Remote Workers And Flexi Hours Is It Beneficial For Employers?
This article from Forbes outlines how the workplace is changing. It establishes a simple dichotomy between the “past” and the “future.”
It celebrates the evolving nature of work as an overwhelmingly positive thing, foreseeing the traditional hierarchical office structure fading into obscurity, while working hours become more flexible.
But are these changes necessarily to everyone’s advantage?
There are 2 points in particular we might disagree with on certain grounds.
From working at the office to working anywhere
Is the idea of being able to work from anywhere really that appealing? When you own your own company, the idea that you can carry your business with you is reassuring. It means you don’t have to be in the office to know how things are going.
But does it also mean that you don’t ever really switch off from work? By carrying your office with you on your smartphone, for example, you’re carrying the stress of the office around in your spare time.
You could opt to place a buffer between you and your business when you’re out the office. For instance, a call answering service can handle incoming calls on your behalf, no matter what time of day, where you are or what you’re doing.
You could specify when calls should be transferred through to you, for instance, only if they’re from a particular person or are of a certain nature. This way, your business can stay open without eating away at your personal time.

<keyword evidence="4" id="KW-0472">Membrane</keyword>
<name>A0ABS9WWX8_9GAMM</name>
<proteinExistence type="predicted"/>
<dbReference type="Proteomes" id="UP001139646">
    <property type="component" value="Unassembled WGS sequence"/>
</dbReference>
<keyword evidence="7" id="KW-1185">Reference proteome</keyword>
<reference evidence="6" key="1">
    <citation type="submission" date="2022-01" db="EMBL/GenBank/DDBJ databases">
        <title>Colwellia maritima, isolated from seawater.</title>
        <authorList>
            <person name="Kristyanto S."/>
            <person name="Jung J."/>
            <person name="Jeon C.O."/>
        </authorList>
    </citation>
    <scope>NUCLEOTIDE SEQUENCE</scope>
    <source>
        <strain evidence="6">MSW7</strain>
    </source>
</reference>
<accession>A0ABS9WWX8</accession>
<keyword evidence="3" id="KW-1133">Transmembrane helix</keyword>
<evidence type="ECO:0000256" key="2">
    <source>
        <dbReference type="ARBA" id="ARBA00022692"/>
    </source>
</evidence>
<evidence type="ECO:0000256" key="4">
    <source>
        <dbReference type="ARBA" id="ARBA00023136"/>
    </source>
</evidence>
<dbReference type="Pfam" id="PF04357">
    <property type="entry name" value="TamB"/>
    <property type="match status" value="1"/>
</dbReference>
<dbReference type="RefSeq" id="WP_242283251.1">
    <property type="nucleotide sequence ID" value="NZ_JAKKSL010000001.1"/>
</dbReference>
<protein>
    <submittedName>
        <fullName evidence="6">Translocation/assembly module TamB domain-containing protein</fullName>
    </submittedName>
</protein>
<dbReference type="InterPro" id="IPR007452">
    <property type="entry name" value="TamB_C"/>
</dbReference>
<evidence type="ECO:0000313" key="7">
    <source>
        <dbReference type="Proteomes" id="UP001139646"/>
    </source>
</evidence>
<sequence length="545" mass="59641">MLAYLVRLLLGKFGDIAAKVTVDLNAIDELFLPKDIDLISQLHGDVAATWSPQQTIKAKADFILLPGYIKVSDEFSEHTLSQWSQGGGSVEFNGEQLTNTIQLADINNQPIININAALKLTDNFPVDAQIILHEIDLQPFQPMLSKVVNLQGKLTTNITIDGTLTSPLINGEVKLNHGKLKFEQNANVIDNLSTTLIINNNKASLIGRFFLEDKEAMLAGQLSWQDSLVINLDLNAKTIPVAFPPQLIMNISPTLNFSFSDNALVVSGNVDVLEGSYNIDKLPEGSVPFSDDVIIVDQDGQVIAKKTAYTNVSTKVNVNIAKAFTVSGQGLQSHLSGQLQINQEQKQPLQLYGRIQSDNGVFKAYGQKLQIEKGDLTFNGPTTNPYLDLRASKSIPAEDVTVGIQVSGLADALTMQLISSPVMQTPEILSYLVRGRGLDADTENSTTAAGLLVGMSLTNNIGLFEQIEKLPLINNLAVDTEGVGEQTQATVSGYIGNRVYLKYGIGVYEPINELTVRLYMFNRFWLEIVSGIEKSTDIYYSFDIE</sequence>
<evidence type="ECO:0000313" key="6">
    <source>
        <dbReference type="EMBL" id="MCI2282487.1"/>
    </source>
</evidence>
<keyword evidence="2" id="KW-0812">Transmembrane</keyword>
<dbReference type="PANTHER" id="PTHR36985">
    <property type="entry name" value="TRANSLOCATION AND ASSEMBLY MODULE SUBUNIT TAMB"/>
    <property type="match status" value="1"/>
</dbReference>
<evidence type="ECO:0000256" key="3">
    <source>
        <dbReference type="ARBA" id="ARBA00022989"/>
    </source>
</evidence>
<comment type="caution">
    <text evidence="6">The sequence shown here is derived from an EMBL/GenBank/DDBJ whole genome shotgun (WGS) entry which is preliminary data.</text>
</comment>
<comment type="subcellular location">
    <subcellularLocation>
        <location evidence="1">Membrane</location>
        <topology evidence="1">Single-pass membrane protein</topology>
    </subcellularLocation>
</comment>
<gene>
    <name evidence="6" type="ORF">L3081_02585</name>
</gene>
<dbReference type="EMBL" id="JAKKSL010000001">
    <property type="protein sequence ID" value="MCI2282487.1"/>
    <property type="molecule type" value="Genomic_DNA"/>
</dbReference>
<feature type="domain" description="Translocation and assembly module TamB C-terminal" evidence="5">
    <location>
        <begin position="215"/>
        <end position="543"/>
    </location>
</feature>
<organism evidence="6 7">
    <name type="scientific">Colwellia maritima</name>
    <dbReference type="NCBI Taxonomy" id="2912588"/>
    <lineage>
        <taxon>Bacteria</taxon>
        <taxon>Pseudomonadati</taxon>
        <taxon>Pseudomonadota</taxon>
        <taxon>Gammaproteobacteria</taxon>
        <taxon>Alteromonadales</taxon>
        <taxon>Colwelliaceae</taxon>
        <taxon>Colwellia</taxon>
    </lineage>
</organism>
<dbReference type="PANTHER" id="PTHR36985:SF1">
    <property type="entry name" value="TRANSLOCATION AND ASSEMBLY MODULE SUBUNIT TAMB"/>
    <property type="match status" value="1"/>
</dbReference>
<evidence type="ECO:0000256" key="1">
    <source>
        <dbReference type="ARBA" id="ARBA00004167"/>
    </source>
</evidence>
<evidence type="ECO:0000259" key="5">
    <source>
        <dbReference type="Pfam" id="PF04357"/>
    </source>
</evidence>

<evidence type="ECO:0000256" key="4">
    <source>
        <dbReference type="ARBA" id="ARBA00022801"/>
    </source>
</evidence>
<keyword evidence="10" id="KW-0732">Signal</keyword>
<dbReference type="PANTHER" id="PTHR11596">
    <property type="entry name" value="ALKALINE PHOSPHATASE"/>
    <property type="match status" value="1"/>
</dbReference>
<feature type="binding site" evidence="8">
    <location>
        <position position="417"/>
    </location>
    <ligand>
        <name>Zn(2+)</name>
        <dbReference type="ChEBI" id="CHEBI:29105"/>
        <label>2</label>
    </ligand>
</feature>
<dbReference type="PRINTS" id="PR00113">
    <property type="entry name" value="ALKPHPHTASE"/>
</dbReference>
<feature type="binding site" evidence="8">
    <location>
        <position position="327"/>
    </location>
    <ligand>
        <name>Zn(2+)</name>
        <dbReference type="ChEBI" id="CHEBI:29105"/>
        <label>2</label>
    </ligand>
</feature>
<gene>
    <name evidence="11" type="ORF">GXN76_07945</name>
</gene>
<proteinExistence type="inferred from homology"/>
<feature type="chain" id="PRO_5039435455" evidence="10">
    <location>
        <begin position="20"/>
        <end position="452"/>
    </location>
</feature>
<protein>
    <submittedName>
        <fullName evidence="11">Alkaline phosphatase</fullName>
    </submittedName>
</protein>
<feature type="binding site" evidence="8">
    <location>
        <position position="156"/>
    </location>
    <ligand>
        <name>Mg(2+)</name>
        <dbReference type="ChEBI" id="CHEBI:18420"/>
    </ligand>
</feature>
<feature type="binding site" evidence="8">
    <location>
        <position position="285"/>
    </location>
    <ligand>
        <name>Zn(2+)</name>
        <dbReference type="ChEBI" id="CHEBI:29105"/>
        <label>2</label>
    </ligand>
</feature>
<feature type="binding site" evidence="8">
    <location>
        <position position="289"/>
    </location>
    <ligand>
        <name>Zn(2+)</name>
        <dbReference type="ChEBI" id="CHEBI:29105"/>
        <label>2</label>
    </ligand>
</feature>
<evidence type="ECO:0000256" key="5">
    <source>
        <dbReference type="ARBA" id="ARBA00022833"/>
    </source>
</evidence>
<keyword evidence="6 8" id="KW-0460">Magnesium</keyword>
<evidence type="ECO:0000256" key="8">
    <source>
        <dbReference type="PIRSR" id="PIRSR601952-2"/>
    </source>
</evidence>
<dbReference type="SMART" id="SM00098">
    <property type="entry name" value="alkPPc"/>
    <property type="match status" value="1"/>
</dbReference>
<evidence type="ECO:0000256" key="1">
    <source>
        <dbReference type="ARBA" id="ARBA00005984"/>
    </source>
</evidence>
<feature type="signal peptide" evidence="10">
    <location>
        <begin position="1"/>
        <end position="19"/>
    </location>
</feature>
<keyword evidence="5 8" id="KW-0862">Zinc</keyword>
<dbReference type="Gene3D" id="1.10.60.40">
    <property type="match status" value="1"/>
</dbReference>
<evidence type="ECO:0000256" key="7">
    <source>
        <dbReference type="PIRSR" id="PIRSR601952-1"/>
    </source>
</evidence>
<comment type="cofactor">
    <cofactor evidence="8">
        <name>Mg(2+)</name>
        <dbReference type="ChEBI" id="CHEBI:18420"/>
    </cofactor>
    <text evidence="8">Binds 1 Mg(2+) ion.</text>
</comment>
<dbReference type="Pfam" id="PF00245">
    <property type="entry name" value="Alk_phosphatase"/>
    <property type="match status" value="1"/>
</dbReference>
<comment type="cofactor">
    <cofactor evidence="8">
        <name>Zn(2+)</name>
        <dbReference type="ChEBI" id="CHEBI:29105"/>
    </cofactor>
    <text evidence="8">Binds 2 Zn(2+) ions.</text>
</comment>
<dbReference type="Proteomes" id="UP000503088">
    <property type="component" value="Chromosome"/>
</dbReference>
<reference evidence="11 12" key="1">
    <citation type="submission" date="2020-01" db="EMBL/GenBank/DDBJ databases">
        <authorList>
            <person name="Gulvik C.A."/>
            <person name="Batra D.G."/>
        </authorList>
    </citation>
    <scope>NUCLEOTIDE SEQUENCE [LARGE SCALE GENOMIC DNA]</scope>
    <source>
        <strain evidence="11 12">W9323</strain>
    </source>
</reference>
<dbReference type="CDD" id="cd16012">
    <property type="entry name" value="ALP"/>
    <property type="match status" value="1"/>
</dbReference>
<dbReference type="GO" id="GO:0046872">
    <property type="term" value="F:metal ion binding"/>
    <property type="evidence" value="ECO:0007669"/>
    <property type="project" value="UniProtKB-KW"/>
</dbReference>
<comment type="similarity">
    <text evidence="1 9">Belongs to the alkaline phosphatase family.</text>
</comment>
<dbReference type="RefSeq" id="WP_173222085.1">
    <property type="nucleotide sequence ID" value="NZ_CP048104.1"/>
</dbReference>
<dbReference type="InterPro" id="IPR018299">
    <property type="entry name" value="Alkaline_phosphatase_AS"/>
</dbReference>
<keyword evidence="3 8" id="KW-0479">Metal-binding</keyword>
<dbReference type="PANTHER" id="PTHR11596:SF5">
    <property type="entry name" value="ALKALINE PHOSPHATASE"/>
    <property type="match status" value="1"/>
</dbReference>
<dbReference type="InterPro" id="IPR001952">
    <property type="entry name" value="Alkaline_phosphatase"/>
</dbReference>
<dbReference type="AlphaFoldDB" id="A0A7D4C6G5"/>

Flexible working hours
We’re just going to say it: whatever happened to the dream of the 40 hour week? This is possibly an outmoded concept, as social media, email and phones are driving constant and mobile communications.
When you own your own business, you make the judgement call. When you need to be in the office is when you work in the office. Otherwise, you can work from anywhere. This is a great advantage.
But the article focuses on employees. Every manager and business owner will have their own approach to leadership. Some will encourage people to work when best suits them. But most prefer an office-based approach, with employees working fixed hours so that they are always contactable during the working week.
This is fair enough.
Is it fair enough to expect your employees to continue working “from anywhere, at any time” after they leave the office?
Perhaps your employees are as invested in your business as you are. That’s amazing. But you can’t expect more from them than they can realistically hope to give once they’ve left work.
You can keep your working hours flexible by enlisting the help of an outsourcing company. Outsourcing your telephone answering would mean you always have someone available to talk to your customers or clients.
Outsourcing your social media gives similar benefits, eliminating the hassle of finding and posting content, while keeping you on top of customer engagement no matter where you are or what you’re doing.
What do you think?
Is change inevitable and should it be embraced? Or is this just blue-sky thinking, optimistically neglecting to take in the world outside the “cloud”?